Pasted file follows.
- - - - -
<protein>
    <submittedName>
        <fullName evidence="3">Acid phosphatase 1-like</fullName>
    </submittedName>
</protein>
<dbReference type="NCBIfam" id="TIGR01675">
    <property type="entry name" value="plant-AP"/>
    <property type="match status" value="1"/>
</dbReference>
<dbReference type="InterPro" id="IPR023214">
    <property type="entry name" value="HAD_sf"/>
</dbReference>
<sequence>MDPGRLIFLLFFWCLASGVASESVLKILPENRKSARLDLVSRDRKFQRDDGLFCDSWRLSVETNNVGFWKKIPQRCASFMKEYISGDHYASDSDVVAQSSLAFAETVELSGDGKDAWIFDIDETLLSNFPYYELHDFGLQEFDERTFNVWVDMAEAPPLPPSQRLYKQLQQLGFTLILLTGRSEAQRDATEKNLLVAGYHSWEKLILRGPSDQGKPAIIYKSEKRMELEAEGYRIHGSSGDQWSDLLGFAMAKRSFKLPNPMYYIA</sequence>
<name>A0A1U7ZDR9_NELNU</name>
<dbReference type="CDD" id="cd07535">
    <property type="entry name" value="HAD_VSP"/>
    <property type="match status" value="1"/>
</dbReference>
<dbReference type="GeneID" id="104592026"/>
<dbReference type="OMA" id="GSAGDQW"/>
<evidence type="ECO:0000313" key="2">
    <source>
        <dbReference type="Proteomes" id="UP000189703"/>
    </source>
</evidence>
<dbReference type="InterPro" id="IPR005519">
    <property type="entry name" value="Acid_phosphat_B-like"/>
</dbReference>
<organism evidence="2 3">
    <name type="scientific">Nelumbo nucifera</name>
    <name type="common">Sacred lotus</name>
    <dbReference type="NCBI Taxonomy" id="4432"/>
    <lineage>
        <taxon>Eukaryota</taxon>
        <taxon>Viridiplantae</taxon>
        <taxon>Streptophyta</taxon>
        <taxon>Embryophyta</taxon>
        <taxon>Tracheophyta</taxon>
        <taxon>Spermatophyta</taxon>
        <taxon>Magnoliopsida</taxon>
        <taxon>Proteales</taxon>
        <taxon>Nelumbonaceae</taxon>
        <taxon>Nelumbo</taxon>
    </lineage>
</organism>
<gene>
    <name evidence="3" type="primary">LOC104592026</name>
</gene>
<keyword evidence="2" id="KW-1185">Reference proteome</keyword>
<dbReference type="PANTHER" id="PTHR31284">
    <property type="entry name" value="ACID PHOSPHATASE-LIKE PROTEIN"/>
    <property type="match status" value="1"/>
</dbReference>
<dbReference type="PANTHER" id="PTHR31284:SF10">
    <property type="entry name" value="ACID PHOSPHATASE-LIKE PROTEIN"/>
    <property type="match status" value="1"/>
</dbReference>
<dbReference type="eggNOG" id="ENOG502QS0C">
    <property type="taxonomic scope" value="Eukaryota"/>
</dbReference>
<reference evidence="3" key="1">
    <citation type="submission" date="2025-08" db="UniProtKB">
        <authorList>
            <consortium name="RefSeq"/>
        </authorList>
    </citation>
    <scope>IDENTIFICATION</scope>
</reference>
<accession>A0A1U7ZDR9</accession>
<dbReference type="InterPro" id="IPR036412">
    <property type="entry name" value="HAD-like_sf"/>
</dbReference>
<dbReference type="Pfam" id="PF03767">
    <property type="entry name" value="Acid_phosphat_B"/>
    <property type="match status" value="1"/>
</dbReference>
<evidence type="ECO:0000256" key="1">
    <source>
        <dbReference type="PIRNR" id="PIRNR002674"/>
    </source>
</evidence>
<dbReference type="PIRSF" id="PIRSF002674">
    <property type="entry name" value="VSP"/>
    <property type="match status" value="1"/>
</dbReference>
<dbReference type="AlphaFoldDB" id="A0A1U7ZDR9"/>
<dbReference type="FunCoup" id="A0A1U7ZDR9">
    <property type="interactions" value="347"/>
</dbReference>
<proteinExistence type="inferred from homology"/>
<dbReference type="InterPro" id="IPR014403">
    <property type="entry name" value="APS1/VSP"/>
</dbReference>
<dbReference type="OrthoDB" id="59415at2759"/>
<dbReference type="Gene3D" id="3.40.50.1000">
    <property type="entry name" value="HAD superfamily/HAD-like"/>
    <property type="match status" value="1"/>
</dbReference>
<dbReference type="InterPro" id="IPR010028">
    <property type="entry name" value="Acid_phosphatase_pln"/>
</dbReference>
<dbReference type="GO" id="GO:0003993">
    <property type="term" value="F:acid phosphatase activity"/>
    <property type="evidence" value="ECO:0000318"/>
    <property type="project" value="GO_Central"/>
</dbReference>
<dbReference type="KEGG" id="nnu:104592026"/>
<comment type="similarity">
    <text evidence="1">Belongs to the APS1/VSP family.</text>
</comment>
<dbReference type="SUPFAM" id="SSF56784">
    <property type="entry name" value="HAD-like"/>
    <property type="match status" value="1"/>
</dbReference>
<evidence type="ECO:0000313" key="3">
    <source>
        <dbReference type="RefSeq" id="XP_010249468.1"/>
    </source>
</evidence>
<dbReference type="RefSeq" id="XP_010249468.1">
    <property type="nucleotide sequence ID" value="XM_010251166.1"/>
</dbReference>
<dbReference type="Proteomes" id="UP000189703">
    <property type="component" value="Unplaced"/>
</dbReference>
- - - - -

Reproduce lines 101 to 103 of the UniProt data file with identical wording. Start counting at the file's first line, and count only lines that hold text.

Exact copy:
</dbReference>
<dbReference type="GO" id="GO:0003993">
    <property type="term" value="F:acid phosphatase activity"/>